Lama Dampa Sonam Gyaltsen

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Sönam Gyaltsen, the Sakya Lama Dampa (Wylie: bsod nams rgyal mtshan sa skya pa bla ma dam pa, 16 May 1312 - 23 July 1375) was a ruler of the Sakya school of Tibetan Buddhism, which had a precedence position in Tibet under the Yuan dynasty. He is considered the greatest Sakya scholar of the 14th century and served as ruler for a short term in 1344-1347.

Sönam Gyaltsen is particularly notable for his scholarly works Clear Mirror on Royal Genealogy, his commentary on the Bodhisattvacaryāvatāra, his work on lamdre practice, as well as his work with Dölpopa Shérap Gyeltsen on the zhentong theory of the two truths doctrine.

Political career[edit]

Sönam Gyaltsen, usually just known by his title, "Lama Dampa", was one of the thirteen sons of the abbot-ruler (dansa chenpo) Zangpo Pal who governed the see from 1306 to 1323 and therefore had a key position in the politics of Tibet under the overlordship of the Mongol Khagan. His mother was Machig Shonnu Bum.[1] His original name was Nyima Dewa'i Lotro; he received the name Sönam Gyaltsen when he was ordained as a novitiate monk in 1328. In 1331, at 19 years of age, he became a fully-ordained monk.[2]

By this time, the power of the Sakya Monastery was in decline. Around the time of Zangpo Pal's demise in 1323, his numerous sons were divided into four branches residing in different palaces. Lama Dampa belonged to the Rinchengang branch which took power as upper rulers of Sakya after a clash in 1341. He succeeded his elder brother Jamyang Donyo Gyaltsen on his demise in 1344.[3] Temporal administration of Tibet was handled by the dpon-chen Gyalwa Zangpo (1344-1347).

Civil war in Central Tibet[edit]

However, his tenure saw the eruption of civil war in Central Tibet. This was a period when the Yuan Dynasty was in rapid decline and had few resources to monitor Tibetan affairs efficiently. One of the 13 myriarchies (trikor) of Central Tibet, Phagmodru, was led by the able and ambitious Changchub Gyaltsen who clashed with the rival Yazang myriarchy. The Sakya administration was unable to cope with the trouble efficiently. In 1346 open warfare flared up as Phagmodru was attacked by troops of Nyal and E, directed by Yazang. The Phagmodrupa were victorious, but the ponchen Gyalwa Zangpo and the Sakya cleric Kunpangpa conspired to kill the troublemaker and seize Phagmodru. Changchub Gyaltsen was treacherously arrested but refused to yield his prerogatives in spite of severe torture. A visit by Lama Dampa somewhat mitigated his lot as a prisoner. In early 1347 Gyalwa Zangpo was unexpectedly replaced by a new administrator, Wangtson, on the orders of the imperial court. The dismayed Gyalwa Zangpo now made a deal with his prisoner and released Changchub Gyaltsen.[4] In the meanwhile Lama Dampa stepped down from his position after having kept the position of abbot-ruler for three years. We do not know the exact reasons for this. He was succeeded by a nephew, Lotro Gyaltsen. During the Sakya-Phagmodru fighting of the 1340s and 1350s he had an important role as negotiator. In 1373 the Phagmodrupa ruler Jamyang Shakya Gyaltsen asked him to head a politico-religious meeting in Nêdong, confirming his status as a highly respected lama.[5]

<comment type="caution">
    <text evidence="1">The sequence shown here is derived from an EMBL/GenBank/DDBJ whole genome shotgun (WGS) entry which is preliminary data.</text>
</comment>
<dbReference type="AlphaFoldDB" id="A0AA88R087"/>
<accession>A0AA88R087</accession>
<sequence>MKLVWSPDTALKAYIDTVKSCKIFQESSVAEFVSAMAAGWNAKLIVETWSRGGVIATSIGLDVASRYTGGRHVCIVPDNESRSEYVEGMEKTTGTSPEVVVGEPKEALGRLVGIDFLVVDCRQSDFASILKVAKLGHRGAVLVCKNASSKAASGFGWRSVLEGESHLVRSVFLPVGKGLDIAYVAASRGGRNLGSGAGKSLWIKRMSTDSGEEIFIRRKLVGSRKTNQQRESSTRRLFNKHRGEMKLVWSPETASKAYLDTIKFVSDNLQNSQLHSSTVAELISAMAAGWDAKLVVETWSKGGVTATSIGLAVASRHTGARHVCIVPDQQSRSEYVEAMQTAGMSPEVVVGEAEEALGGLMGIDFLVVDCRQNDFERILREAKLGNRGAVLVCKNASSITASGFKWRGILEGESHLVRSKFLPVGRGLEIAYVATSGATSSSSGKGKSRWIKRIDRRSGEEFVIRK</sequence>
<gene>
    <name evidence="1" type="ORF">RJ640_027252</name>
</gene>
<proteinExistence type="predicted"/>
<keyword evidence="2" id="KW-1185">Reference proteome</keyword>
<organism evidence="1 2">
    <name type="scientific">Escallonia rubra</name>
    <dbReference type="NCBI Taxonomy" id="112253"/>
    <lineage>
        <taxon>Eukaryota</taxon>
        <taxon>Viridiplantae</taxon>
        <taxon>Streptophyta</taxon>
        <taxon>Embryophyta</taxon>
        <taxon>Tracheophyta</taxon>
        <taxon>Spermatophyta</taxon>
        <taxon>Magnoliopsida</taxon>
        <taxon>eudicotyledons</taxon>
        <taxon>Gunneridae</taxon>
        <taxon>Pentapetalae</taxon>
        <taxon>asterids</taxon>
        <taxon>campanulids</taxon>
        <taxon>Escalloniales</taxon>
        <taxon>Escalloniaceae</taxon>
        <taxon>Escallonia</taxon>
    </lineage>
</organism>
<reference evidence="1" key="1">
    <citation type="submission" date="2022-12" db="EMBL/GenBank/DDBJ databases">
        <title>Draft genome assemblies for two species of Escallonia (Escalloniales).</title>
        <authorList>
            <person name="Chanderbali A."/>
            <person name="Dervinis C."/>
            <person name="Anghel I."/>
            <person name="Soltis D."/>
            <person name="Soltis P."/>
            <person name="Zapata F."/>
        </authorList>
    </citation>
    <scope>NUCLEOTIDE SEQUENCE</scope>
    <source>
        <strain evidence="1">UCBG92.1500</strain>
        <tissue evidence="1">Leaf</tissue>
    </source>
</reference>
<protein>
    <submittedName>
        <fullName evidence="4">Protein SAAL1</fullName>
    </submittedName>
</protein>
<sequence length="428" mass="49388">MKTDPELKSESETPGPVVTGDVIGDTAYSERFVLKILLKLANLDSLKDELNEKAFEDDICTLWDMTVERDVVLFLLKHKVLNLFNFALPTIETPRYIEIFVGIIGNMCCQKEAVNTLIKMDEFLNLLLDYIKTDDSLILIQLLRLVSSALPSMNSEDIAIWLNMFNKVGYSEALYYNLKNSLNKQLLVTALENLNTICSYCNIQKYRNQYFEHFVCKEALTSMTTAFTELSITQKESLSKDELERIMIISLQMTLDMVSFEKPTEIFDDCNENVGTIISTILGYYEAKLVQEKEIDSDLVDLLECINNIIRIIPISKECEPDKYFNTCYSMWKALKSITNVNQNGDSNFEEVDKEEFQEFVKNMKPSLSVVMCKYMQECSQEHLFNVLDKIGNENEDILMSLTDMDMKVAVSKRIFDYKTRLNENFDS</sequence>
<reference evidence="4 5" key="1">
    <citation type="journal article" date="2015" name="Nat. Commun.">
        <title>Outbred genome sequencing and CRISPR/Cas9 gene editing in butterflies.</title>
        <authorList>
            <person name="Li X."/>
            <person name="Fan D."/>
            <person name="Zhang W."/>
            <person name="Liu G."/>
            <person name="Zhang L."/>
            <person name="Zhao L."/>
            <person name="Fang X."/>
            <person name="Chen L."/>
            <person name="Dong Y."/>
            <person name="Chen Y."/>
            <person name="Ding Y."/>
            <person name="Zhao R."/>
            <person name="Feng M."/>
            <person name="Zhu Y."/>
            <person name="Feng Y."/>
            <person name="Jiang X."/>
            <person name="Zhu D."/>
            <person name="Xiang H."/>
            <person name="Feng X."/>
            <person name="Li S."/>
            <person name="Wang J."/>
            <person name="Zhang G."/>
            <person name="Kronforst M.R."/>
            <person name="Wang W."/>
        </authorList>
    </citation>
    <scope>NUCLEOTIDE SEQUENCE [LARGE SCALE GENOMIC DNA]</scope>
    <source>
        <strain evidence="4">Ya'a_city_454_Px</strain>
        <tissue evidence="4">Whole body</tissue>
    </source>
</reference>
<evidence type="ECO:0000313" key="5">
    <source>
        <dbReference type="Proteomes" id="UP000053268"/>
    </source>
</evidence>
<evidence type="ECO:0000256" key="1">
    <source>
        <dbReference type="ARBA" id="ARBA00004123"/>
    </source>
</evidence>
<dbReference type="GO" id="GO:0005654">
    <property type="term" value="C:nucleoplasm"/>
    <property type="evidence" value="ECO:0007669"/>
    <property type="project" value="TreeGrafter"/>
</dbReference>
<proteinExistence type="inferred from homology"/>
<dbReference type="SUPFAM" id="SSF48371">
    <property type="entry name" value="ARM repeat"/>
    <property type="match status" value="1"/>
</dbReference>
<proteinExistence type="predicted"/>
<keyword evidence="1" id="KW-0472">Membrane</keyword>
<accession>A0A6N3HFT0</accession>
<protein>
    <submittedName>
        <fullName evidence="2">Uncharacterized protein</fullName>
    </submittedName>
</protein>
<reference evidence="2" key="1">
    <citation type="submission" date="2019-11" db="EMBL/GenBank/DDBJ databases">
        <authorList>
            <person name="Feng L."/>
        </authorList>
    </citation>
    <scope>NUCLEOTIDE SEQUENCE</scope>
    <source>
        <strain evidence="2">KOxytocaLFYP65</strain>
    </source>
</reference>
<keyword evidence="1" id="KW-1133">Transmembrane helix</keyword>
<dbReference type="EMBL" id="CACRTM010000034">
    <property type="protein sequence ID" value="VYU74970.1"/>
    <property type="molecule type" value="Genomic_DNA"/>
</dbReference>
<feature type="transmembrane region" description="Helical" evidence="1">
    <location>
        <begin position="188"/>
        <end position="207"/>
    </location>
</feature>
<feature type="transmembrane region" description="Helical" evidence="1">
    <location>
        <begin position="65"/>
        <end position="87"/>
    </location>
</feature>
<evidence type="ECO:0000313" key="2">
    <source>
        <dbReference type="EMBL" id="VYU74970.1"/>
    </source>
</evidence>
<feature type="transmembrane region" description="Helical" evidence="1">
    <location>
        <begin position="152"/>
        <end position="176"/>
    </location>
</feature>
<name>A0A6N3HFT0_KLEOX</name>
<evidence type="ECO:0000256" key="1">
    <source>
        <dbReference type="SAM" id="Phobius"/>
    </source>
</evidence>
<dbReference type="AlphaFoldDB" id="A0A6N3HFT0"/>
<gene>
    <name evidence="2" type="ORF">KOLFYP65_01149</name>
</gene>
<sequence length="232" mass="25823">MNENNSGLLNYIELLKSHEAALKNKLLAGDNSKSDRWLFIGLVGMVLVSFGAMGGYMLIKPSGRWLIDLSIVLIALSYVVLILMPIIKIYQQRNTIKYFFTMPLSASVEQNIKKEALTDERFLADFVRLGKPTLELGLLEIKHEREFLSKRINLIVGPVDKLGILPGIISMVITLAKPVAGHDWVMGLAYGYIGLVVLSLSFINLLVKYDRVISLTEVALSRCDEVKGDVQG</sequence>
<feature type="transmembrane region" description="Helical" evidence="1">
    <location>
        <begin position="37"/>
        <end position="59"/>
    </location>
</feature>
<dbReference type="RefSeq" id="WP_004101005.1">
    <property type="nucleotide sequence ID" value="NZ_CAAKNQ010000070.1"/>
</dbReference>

Religious and literary career[edit]

While Lama Dampa's involvement with Tibetan politics was of little consequence, his cultural efforts are the more impressive.[6] He had been the religious teacher of Changchub Gyaltsen who eventually united Central Tibet under a new independent regime, the Phagmodrupa dynasty. Although the two men found themselves in opposing camps, they shared an interest in reviving the ideals of the old Tibetan Empire (c. 600-842). Some years after his abdication, Lama Dampa spent time and effort restoring Samye, the monastery associated with the old kings, which had been reduced to ruins during the fighting that preceded the Phagmodrupa victory.[7] He subsequently authored a pseudo-historical work, Clear Mirror on Royal Genealogy (1368), where the historical details about the ancient kings were overlaid with Buddhist embellishments. The style of the narrative tended to retrospectively tone down the Chinese influences on Tibet which had accompanied the period of Mongol overlordship. The clear mirror made a great impact on the Tibetan view of their ancient history and thus supported Tai Situ Changchub Gyaltsen's project of national renewal.[8] Lama Dampa also wrote extensive commentaries on the Pramāṇavārttika, Abhisamayalankara, Bodhisattvacaryāvatāra, and Nagarjuna's treatises. Towards the end of his life, in 1373, he was reportedly the teacher of the future Buddhist reformer Je Tsongkhapa.[9] Lama Dampa died as a highly respected scholar in 1375.

See also[edit]

References[edit]

  1. ^ Shoju Inaba, 'The lineage of the Sa skya pa: A chapter of the Red Annals', Memoirs of the Research Department of the Toyo Bunko 22 1963, p. 110.
  2. ^ Per Sorensen, Tibetan Buddhist historiography: The mirror illuminating the royal genealogies. Wiesbaden 1994, p. 30.
  3. ^ Luciano Petech, Central Tibet and the Mongols: The Yüan-Sa-skya period of Tibetan history. Rome 1990, p. 100-1.
  4. ^ Luciano Petech 1990, pp. 103-5.
  5. ^ Olaf Czaja, Medieval rule in Tibet. Wien 2013, p. 198.
  6. ^ Giuseppe Tucci, Tibetan painted scrolls. Rome 1949, Vol. II, p. 627.
  7. ^ Kurtis Schaeffer et al. (eds), Sources of Tibetan tradition. New York 2013, p. 304.
  8. ^ Kurtis Schaeffer et al. (eds) 2013, p. 305.
  9. ^ Per Sorensen 1994, p. 31.
Preceded by
Jamyang Donyo Gyaltsen
Sakya lama of Tibet
(Yuan overlordship)

1344–1347
Succeeded by
Lotro Gyaltsen